Diane Caldwell fully aware of the scale of the task facing Ireland

SC Sand defender knows the enduring quality of one of the world’s top powers

Diane Caldwell: “I might have been playing there [England] instead of Germany but Germany was always the dominant league so it was a dream of mine to go and play there.”  Photograph:  Roland Krivec/DeFodi Images via Getty Images

Diane Caldwell: “I might have been playing there [England] instead of Germany but Germany was always the dominant league so it was a dream of mine to go and play there.” Photograph: Roland Krivec/DeFodi Images via Getty Images

 

With a few days to go before group leaders Ireland take on qualification favourites Germany in Essen, Diane Caldwell’s mood is decidedly cheery, her message not so much.

Just turned 32, the SC Sand defender is especially well-placed to assess the scale of the challenge to be faced on Saturday. About her most encouraging take on it is that the eight-times European champions are currently in transition.

But oh, what a transition it seems to be.

If the Dubliner was deterred herself by these sorts of things, of course, she might never have had half the high-level career she has enjoyed, a fraction of the 76 senior caps, or a hint of the adventure.

Having left Ireland for a scholarship in the US that she managed to extend to post-graduate level by playing hockey while kicking ball on the side for the magnificently-titled Hudson Valley Quickstrike Lady Blues then Albany’s Alleycats, she worked her way to the Bundesliga via a club in a whaling village in Iceland then a stint in Norway that turned decidedly sour.

She’s been in international exile for periods too with Noel King having left her out in the cold for two years because, it seems, she declined to go to a World Student Games.

Right now, though, she is right at the very heart of things under current Republic of Ireland coach Vera Pauw, having played every minute of the Dutch woman’s four European qualifiers in charge. Ahead of the clash with Germany, Caldwell is providing intelligence off the pitch as well as on.

The likes of Dzsenifer Marozsan, Alexandra Popp and Melanie Leupolz will be remembered from the game in Tallaght five years ago when Ireland led the then European champions but lost the game in a frantic final few minutes thanks to a wind-assisted goal. They [the Germans] had a very off day, observes Caldwell ( who came on late herself that day) rather casually.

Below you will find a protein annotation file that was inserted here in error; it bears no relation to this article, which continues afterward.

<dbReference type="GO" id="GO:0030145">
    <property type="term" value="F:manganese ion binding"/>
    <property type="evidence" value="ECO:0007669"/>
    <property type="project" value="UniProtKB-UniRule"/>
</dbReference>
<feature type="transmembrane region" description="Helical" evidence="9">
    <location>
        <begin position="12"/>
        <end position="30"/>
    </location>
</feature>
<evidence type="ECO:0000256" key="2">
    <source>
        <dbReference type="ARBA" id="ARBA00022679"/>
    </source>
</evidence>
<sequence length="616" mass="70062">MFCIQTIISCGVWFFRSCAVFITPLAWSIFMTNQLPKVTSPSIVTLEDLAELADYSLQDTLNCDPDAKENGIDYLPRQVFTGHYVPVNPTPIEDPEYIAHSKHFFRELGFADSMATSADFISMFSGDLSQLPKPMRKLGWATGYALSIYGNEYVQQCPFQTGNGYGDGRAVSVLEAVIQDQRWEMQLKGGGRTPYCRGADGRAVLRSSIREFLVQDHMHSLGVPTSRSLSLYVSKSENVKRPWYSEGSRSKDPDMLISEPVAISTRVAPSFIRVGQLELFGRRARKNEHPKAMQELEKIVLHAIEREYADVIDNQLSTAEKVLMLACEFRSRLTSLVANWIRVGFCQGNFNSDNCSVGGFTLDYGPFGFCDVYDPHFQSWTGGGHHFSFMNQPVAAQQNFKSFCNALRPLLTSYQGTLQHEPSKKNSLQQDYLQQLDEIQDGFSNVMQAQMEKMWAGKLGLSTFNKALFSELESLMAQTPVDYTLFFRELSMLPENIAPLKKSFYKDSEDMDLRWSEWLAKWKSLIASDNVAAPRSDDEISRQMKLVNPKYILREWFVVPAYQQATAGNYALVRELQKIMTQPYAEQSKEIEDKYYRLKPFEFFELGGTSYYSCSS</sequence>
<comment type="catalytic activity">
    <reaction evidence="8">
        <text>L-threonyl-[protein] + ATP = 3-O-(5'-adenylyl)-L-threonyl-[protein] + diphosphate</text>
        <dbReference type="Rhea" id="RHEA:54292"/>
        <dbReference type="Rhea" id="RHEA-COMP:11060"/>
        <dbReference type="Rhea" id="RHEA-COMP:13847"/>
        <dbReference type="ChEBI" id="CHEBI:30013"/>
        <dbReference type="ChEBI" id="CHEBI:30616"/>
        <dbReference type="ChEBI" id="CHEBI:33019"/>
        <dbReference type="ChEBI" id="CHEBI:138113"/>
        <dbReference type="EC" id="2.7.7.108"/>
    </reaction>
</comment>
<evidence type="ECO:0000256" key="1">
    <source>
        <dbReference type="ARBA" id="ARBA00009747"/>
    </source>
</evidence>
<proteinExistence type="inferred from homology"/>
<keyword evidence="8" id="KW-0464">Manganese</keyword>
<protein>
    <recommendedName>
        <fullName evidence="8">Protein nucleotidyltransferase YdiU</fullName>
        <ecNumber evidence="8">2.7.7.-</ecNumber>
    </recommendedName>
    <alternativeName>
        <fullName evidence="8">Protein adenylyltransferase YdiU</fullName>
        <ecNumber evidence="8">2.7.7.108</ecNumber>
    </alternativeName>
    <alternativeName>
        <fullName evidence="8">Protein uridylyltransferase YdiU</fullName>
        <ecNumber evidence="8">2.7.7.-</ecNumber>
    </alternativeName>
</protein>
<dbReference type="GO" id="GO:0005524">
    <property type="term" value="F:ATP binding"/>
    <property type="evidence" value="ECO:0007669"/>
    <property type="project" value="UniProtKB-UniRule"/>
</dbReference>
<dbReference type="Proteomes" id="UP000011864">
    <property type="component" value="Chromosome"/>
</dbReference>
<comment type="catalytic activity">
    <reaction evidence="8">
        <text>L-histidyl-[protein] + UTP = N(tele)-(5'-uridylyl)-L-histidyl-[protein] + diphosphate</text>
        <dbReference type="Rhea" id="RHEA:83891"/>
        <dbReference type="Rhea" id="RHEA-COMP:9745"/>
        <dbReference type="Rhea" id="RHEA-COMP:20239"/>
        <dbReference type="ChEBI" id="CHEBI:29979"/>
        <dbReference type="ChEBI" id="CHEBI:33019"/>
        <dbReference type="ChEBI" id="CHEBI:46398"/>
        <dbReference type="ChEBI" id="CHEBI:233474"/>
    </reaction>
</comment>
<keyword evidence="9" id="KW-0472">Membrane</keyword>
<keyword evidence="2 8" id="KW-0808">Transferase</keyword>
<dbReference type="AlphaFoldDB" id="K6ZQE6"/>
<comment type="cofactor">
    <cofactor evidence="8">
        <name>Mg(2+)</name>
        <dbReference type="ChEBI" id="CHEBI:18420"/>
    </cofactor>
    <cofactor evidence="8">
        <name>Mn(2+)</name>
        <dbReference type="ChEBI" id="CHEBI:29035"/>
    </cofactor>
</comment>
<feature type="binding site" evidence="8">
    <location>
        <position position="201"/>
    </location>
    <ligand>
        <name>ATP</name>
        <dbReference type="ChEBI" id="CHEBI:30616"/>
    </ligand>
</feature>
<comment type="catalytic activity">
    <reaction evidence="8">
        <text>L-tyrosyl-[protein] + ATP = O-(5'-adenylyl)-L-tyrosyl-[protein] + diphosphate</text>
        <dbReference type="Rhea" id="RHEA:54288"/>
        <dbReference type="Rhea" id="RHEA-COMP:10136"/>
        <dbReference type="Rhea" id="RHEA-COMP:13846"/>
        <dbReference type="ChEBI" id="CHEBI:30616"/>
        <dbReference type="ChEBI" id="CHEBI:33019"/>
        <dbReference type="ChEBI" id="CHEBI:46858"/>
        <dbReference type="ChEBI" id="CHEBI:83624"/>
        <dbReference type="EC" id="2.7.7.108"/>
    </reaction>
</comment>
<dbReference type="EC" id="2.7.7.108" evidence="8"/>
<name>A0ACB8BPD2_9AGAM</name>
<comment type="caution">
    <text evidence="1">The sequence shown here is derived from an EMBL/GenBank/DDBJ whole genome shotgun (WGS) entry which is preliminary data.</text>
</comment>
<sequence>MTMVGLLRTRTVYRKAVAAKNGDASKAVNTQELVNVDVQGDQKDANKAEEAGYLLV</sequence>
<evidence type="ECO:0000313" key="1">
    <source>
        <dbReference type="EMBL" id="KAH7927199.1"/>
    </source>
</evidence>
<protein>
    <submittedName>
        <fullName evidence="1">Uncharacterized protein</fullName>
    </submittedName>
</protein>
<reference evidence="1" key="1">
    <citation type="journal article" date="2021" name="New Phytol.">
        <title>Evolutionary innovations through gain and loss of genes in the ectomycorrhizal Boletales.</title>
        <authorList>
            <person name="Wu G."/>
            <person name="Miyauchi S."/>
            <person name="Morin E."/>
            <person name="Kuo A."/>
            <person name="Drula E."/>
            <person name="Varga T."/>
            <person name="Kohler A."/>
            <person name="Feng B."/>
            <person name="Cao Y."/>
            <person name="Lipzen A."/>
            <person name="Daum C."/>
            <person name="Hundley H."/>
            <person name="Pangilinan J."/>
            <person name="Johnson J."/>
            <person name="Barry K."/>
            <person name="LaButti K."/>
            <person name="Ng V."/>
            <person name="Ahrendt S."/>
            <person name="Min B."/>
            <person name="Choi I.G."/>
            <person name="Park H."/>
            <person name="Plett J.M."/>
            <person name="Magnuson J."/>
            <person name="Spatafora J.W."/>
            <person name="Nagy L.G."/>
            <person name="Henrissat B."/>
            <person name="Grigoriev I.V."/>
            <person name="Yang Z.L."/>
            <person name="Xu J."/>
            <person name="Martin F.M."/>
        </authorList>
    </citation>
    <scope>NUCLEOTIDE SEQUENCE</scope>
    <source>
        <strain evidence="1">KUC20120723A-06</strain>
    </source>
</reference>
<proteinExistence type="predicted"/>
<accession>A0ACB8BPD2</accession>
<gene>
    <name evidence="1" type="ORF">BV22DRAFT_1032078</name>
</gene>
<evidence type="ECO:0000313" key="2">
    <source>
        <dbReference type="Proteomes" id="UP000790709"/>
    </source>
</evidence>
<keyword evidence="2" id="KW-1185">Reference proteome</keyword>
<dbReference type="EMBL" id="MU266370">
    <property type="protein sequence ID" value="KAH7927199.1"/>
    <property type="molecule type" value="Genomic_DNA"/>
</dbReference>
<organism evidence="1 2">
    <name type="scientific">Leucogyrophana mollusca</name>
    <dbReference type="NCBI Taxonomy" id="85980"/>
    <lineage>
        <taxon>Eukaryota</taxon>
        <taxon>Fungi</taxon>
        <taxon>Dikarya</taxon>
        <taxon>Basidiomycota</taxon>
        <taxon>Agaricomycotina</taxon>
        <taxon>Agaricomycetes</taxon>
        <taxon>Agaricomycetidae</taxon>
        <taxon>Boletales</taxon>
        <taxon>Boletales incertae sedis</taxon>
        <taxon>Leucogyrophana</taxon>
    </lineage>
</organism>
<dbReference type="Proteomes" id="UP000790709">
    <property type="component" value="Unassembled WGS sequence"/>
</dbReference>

Under current coach, Martina Voss-Tecklenburg, she suggests Germany have a new, more polished playing style and an emerging generation of fresh talent.

“I think the biggest name that stands out for me,” says Caldwell when asked to pick just one of the more recent arrivals, “is Lena Oberdorf. She’s a very young player, aged just 18, and new into the squad (13 caps and two goals).

“She played with Essen when she first came on the scene and really caught my eye. At the time she was playing like a No 10 but since she got called to the German national team she has played numerous different positions, mainly a six or centre back, and got signed by Wolfsburg, the best team in Germany. She’s massive talent, one definitely to look out for.”

The Bundesliga is, Caldwell says, the league that inspired her growing up and the one she harboured ambitions to play in. But she notes that a shift is now underway within the women’s game with England’s Super League already rivaling Europe’s traditional powerhouse and destined, it seems, to eclipse it even if, contrary to the various assertions made in the recent media club season previews, it is not quite there yet.

Marketing campaign

“Definitely, there’s been a shift,” she says, “but more so because of the marketing campaign. The FA, and the Women’s League in England are doing an amazing job marketing the league as the best in the world, branding it, and so it becomes a place where everyone wants to play.

“And of course you’ve got the recognisable badges on the jerseys; you’ve grown up supporting these clubs or watching them as a child; most of the teams are quite closely affiliated with the men’s clubs. In Germany, a lot of clubs are independent in terms of their finances and structures.

“In terms of the level itself,” she maintains, however, “I wouldn’t say that level is better than the Bundesliga. But it’s the appeal of the league that will ultimately make it the best, I think, in time.

“You see now with the transfers that have happened in this last window. Wolfsburg’s best player, Pernille Harder, she’s gone now to Chelsea. Leupolz who was Bayern Munich captain has gone to Chelsea. And now you have the influx of all the American players on a temporary basis during the coronavirus crisis. So the appeal is there because of the support of the FA.”

Had there been a fraction of the current resources available back in 2006, perhaps Caldwell might not have taken such a circuitous route to one of the continent’s top leagues. But, she says, there are no regrets.

“Yeah, of course, I might have been playing there [England] instead of Germany but Germany was always the dominant league so it was a dream of mine to go and play there.

“And you never know what might happen,” she adds smiling. “I hope I can still keep playing for a few more years so maybe I’ll still end up in England.”

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